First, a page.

The Missile Defense Agency’s $9.6 billion fiscal 2023 request seeks to expand regional and homeland defenses against increasingly complex and capable missile threats. The MDA asked for $8.9 billion in fiscal 2022 but received an additional $1.5 billion from Congress for a total of $10.4 billion. Congress has boosted the MDA two years in a row, arguing there’s a disconnect between the agency’s requests and its ability to meet the requirements of the National Defense Strategy.
The Pentagon warned March 29 that Russia’s announcement that it was “drastically reducing hostilities” in Kyiv and Chernihiv is not a real withdrawal and said Russian leader Vladimir Putin still hopes to take all of Ukraine. “Nobody should be fooling ourselves by the Kremlin’s now recent claim that it will suddenly just reduce military attacks near Kyiv, or any reports that it’s going to withdraw all its forces,” Pentagon Press Secretary John F. Kirby said.
The White House is requesting an 11 percent boost to the Department of Veterans Affairs' budget for 2023, money that would fund anticipated increases in medical costs, expand the family caregiver program, and provide for several capital improvement projects at medical centers and cemeteries. The $301 billion proposal marks the first time the VA's budget would exceed $300 billion—more than six times what it was in fiscal 2001 just before the 9/11 attacks and subsequent wars in Iraq and Afghanistan—and moves the department second only to the Defense Department in discretionary spending.
The beefed-up Joint Requirements Oversight Council’s newfound influence is apparent in the fiscal 2023 budget’s orientation toward joint warfighting, according to Vice Chairman of the Joint Chiefs of Staff Adm. Christopher W. Grady, who leads the council. “I’m very confident that the JROC is having a significant impact, which is what I’m responsible to help with,” Grady said.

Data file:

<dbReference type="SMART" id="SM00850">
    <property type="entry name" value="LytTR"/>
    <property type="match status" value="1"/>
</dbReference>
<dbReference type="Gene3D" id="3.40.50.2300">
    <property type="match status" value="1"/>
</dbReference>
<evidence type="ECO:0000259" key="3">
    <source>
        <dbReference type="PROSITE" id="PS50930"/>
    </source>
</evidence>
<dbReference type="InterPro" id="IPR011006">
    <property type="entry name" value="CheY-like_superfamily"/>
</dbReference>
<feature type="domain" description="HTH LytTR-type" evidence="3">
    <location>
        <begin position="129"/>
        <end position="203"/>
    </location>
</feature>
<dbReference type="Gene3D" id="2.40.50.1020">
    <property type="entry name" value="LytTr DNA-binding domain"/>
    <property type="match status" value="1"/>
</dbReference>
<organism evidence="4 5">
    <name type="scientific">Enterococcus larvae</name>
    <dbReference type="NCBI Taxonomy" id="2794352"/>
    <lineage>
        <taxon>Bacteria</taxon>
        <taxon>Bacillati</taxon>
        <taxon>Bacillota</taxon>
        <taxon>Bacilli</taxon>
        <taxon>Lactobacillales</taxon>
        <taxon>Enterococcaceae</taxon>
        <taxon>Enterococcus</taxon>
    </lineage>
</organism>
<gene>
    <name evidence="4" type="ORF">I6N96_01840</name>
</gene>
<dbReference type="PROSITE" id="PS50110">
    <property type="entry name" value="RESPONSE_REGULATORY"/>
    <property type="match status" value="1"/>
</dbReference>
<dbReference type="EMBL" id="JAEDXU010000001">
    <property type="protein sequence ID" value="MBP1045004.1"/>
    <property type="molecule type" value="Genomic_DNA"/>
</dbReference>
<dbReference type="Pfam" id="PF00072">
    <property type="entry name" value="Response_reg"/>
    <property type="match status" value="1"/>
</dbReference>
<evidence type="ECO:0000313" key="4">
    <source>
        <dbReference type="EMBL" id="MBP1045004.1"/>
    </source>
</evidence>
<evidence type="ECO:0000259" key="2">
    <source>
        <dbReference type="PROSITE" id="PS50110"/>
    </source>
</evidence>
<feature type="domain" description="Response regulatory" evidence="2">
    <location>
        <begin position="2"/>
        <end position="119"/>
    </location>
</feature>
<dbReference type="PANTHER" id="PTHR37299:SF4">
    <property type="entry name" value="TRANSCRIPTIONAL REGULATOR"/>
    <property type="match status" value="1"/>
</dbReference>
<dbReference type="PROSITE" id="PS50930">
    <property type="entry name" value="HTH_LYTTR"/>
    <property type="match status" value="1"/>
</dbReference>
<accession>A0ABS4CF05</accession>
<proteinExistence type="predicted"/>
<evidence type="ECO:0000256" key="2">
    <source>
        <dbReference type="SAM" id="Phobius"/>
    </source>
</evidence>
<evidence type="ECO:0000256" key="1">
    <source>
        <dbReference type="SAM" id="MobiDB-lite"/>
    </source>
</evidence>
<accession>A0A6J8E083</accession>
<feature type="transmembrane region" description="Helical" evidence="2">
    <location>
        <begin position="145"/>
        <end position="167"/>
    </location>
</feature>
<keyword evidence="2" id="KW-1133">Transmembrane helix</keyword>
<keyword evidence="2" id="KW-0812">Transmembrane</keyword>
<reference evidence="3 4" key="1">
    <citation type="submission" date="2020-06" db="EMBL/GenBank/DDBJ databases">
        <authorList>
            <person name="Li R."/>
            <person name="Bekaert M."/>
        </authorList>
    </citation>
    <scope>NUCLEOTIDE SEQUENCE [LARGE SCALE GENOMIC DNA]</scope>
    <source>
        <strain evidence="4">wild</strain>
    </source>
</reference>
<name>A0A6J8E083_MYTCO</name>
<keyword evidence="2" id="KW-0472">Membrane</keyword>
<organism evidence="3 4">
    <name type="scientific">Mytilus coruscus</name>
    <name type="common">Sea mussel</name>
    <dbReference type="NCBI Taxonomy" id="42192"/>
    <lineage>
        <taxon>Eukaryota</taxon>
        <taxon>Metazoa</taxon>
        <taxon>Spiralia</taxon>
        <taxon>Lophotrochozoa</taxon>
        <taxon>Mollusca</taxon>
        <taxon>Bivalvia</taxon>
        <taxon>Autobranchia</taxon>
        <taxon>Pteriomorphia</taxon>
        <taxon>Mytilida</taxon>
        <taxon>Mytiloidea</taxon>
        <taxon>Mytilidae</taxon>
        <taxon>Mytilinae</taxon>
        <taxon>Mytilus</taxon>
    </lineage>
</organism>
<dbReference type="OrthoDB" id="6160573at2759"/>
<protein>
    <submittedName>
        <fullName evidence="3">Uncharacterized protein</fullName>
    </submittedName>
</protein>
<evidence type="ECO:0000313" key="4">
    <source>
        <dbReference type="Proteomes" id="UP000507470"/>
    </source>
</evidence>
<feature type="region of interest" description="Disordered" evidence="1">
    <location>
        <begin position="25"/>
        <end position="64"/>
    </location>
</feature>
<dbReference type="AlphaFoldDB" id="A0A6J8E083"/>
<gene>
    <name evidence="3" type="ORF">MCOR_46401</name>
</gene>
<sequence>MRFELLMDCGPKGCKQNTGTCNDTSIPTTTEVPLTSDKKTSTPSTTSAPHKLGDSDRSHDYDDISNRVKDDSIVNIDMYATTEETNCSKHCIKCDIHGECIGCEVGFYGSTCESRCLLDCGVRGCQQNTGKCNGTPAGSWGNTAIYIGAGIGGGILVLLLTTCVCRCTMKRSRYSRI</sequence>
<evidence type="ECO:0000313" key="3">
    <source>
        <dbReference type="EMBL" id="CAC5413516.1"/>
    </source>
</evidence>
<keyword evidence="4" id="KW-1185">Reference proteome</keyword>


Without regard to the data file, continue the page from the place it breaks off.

Despite reform efforts by the Trump administration and a major push from the defense industry, American unmanned aerial vehicle exports remain limited to a handful of countries. With the conflict in Ukraine proving the benefit of such systems, a new reform push is needed to be able to supply allies in Europe and elsewhere with the best American equipment, argues Heather Penney of AFA’s Mitchell Institute for Aerospace Studies in this new op-ed.
Burn pits are well known within the military community, but the reasons for using them and the dangers that accompany them are less familiar to the American public. With the topic gaining prominence in recent months, here’s a look at the issues surrounding burn pits and the help veterans could receive in dealing with their effects.
The Pentagon's latest budget request, released March 28, includes an ask for another $1 billion to help the Navy deal with the Red Hill fuel spill that has sickened and displaced thousands of military families in Pearl Harbor, Hawaii. The money would go toward a new recovery fund that would let the department "quickly and flexibly address the health, environmental, and national security needs of the community."
Defending against missile threats launched in, at, or through space has never been more challenging—or important. Learn more on Air Force Magazine’s Missile Warning & Defense page.